Long-term exposure to air pollution and liver cancer incidence in six European cohorts

So, R. and Chen, J. and Mehta, A. J. and Liu, S. and Strak, M. and Wolf, K. and Hvidtfeldt, U. A. and Rodopoulou, S. and Stafoggia, M. and Klompmaker, J. O. and Samoli, E. and Raaschou-Nielsen, O. and Atkinson, R. and Bauwelinck, M. and Bellander, T. and Boutron-Ruault, M. C. and Brandt, J. and Brunekreef, B. and Cesaroni, G. and Concin, H. and Forastiere, F. and van Gils, C. H. and Gulliver, J. and Hertel, O. and Hoffmann, B. and de Hoogh, K. and Janssen, N. and Lim, Y. H. and Westendorp, R. and Jorgensen, J. T. and Katsouyanni, K. and Ketzel, M. and Lager, A. and Lang, A. and Ljungman, P. L. and Magnusson, P. K. E. and Nagel, G. and Simonsen, M. K. and Pershagen, G. and Peter, R. S. and Peters, A. and Renzi, M. and Rizzuto, D. and Sigsgaard, T. and Vienneau, D. and Weinmayr, G. and Severi, G. and Fecht, D. and Tjonneland, A. and Leander, K. and Hoek, G. and Andersen, Z. J.. (2021) Long-term exposure to air pollution and liver cancer incidence in six European cohorts. International journal of cancer, 149 (11). pp. 1887-1897.

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Official URL: https://edoc.unibas.ch/89393/

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Particulate matter air pollution and diesel engine exhaust have been classified as carcinogenic for lung cancer, yet few studies have explored associations with liver cancer. We used six European adult cohorts which were recruited between 1985 and 2005, pooled within the 'Effects of low-level air pollution: A study in Europe' (ELAPSE) project, and followed for the incidence of liver cancer until 2011 to 2015. The annual average exposure to nitrogen dioxide (NO2 ), particulate matter with diameter < 2.5 mum (PM2.5 ), black carbon (BC), warm-season ozone (O3 ), and eight elemental components of PM2.5 (copper, iron, zinc, sulfur, nickel, vanadium, silicon, potassium) were estimated by European-wide hybrid land-use regression models at participants' residential addresses. We analyzed the association between air pollution and liver cancer incidence by Cox proportional hazards models adjusting for potential confounders. Of 330,064 cancer-free adults at baseline, 512 developed liver cancer during a mean follow-up of 18.1 years. We observed positive linear associations between NO2 (hazard ratio, 95% confidence interval: 1.17, 1.02-1.35 per 10 mug/m(3) ), PM2.5 (1.12, 0.92-1.36 per 5 mug/m(3) ), and BC (1.15, 1.00-1.33 per 0.5 10(-5) /m) and liver cancer incidence. Associations with NO2 and BC persisted in two-pollutant models with PM2.5 . Most components of PM2.5 were associated with the risk of liver cancer, with the strongest associations for sulfur and vanadium, which were robust to adjustment for PM2.5 or NO2 . Our study suggests that ambient air pollution may increase the risk of liver cancer, even at concentrations below current EU standards. This article is protected by copyright. All rights reserved.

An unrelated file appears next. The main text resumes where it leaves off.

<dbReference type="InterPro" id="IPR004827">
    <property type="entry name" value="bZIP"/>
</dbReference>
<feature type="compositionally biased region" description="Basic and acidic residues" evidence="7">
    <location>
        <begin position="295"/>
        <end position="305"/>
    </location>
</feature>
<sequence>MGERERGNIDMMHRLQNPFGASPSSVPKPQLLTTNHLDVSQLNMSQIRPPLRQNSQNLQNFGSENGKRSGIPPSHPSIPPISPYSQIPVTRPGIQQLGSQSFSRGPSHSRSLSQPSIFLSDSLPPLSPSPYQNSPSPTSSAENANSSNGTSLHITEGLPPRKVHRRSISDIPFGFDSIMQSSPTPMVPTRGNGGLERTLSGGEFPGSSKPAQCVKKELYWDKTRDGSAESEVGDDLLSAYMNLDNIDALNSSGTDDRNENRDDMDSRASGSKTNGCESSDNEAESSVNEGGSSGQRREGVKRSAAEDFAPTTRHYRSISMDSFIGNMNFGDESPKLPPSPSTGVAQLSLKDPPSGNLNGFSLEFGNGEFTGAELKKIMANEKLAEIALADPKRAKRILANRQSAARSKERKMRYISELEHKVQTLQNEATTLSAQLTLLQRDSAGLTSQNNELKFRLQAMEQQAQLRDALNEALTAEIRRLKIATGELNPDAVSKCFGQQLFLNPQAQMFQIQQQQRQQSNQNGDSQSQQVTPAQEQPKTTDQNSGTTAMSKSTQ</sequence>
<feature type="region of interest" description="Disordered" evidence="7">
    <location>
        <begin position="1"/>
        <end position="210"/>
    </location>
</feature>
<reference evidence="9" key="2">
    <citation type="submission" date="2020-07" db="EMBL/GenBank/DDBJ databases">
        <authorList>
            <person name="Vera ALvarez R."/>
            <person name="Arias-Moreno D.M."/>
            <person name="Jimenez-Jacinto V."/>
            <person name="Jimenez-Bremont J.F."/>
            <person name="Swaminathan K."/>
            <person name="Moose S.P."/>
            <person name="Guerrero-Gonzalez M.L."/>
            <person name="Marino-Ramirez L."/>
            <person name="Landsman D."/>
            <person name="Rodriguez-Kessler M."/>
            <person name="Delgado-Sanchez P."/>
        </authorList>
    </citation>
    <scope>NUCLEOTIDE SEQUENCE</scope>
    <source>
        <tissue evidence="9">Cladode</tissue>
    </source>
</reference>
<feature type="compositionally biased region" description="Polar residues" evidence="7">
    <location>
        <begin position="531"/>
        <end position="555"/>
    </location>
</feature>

Faculties and Departments:09 Associated Institutions > Swiss Tropical and Public Health Institute (Swiss TPH)
UniBasel Contributors:de Hoogh, Kees and Vienneau, Danielle
Item Type:Article, refereed
Article Subtype:Research Article
Note:Publication type according to Uni Basel Research Database: Journal article
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Last Modified:21 Dec 2022 10:16
Deposited On:21 Dec 2022 10:16

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